The Bombay High Court on Friday said that the defamation case filed by the Hindi actor Shilpa Shetty against several news channels, publications, and social media platforms requires further scrutiny as it seeks to curb the freedom of the press, Bar and Bench reported.
Though the court has not passed any order on Friday, it made clear that this does not amount to a refusal or relief in the case. The next hearing in the case has been scheduled for September 20.
On Thursday, Shetty moved the Bombay High Court to restrain 29 media houses and social media platforms from publishing or circulating “incorrect, false, malicious, and defamatory” information against her in connection with the arrest of her husband businessman Raj Kundra in the pornography case.
The actor submitted that such reports are damaging her reputation with the intention of sensationalizing news to increase their readership and viewership. She also stated that the publications are ridiculing the judicial system in an attempt to condemn Shetty and her husband Kundra as guilty.
The New Indian Express, India TV, Free Press Journal, and NDTV are a few of the publications listed in Shetty’s defamation lawsuit, along with social media platforms Instagram, YouTube and Facebook.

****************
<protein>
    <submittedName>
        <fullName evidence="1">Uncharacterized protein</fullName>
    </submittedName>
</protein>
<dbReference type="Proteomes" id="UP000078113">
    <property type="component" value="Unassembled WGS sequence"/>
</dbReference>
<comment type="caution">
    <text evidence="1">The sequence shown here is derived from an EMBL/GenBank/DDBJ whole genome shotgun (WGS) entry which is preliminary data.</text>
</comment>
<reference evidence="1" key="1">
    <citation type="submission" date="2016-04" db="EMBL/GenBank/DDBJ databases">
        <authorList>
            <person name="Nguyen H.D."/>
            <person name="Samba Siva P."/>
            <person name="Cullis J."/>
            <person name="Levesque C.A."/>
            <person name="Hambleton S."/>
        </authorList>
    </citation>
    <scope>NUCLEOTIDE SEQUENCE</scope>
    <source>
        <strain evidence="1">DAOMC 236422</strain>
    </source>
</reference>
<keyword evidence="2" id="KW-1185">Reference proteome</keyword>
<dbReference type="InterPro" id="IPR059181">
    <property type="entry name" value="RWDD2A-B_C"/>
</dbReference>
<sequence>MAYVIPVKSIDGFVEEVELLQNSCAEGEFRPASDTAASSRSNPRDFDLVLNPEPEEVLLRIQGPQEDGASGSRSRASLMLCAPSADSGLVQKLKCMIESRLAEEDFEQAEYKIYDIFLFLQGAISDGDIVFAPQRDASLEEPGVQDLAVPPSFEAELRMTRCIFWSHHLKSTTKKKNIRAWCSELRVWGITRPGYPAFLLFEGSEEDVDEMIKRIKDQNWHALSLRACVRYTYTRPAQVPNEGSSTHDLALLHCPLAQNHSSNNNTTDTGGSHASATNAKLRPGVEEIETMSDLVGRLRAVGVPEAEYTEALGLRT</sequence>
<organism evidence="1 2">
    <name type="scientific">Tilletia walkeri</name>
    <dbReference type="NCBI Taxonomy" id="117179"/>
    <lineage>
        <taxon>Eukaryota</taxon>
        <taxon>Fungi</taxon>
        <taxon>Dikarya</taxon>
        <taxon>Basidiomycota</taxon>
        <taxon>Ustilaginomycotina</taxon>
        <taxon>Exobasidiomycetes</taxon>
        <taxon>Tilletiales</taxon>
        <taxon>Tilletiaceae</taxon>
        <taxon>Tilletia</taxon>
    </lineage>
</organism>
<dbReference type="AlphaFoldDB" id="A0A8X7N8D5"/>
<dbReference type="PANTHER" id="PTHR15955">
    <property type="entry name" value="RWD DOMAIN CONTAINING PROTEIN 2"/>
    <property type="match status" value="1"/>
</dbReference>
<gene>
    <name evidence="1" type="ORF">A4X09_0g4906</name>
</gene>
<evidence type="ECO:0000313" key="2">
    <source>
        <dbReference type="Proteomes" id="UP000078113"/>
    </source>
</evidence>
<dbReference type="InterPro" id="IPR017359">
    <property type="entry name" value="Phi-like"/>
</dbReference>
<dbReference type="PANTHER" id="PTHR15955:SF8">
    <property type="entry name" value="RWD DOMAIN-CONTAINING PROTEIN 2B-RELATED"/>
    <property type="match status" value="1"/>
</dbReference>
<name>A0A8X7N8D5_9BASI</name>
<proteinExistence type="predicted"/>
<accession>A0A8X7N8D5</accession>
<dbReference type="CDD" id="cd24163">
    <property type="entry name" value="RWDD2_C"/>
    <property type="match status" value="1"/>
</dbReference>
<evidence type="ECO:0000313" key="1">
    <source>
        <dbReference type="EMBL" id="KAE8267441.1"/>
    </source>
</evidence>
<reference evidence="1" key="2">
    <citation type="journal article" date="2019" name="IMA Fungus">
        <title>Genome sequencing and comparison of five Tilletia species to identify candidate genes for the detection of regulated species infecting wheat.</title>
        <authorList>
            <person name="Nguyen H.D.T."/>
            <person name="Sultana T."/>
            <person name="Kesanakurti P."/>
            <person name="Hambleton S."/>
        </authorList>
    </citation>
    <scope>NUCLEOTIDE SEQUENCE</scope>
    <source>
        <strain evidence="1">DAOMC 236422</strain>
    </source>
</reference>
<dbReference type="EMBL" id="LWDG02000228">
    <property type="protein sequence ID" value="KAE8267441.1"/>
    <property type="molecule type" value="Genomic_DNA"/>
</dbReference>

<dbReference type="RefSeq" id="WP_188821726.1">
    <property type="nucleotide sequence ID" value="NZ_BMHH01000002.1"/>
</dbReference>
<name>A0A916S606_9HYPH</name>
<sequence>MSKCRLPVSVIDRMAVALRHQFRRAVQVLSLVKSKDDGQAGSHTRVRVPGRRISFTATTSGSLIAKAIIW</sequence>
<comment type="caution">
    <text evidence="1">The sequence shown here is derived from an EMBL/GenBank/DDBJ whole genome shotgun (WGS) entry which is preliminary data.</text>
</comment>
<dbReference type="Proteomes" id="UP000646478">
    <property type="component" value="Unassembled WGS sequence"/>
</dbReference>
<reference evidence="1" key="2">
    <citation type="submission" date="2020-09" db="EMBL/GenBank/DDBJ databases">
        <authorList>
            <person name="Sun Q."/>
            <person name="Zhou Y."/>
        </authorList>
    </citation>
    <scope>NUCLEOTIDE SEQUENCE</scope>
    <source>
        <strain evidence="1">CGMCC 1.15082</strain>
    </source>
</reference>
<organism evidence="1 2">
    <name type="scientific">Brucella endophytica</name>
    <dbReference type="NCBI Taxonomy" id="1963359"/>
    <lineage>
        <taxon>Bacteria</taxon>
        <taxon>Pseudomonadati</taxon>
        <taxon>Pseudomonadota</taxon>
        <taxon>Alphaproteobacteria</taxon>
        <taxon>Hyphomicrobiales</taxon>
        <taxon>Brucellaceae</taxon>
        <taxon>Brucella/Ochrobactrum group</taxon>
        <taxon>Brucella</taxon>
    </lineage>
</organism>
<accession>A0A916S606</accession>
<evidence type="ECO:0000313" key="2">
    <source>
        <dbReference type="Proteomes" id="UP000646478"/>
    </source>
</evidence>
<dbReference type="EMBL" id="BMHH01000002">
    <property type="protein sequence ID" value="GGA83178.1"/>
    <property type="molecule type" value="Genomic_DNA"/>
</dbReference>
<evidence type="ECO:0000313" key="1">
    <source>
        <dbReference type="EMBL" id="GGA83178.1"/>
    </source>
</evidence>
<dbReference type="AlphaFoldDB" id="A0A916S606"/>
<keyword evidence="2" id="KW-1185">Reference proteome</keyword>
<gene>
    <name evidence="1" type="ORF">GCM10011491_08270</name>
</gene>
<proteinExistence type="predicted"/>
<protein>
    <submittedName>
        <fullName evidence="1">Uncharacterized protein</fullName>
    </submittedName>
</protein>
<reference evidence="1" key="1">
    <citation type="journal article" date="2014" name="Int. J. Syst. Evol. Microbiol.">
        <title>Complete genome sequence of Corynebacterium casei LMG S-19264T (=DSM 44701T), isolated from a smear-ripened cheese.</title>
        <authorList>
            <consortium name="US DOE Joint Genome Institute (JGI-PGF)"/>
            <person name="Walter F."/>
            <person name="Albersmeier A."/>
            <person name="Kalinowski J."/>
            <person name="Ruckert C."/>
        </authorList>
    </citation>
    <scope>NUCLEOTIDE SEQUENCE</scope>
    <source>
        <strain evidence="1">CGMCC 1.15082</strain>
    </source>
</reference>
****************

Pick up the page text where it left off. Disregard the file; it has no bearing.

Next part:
While Shetty urged the court to direct the publications to remove the alleged defamatory content from their platforms and issue unconditional apologies for the same, she sought directions against Facebook and YouTube to remove the content in question from their respective platforms.
Calling such request to supervise editorial content “dangerous,” Justice GS Patel, who heard the case on Friday, said, “What you are asking is to curb freedom of press, I am not doing it!”
The judge also questioned how certain instances of coverage quoted in the complaint were defamatory, and said, “You are saying if you cannot say anything nice about Shilpa Shetty, do not say anything at all..?”
The court added that Kundra’s pornography case is a case of public interest that is defamatory neither by definition nor by law. The court also pointed out that Shetty is a celebrity whose whereabouts are in the public eye and this sort of coverage is a part of it.
Shetty’s lawyer argued that the actor is concerned with the loss of advertisements and endorsements due to this kind of reportage.
The court observed that while Shetty’s application does not suggest that there should be pre-censorship or gagging of the media, the freedom of press has to be balanced with the actor’s right to privacy.
For instance, the court mentioned that none of the reportage should involve Shetty’s parenting of her children because that part is protected by her right to privacy.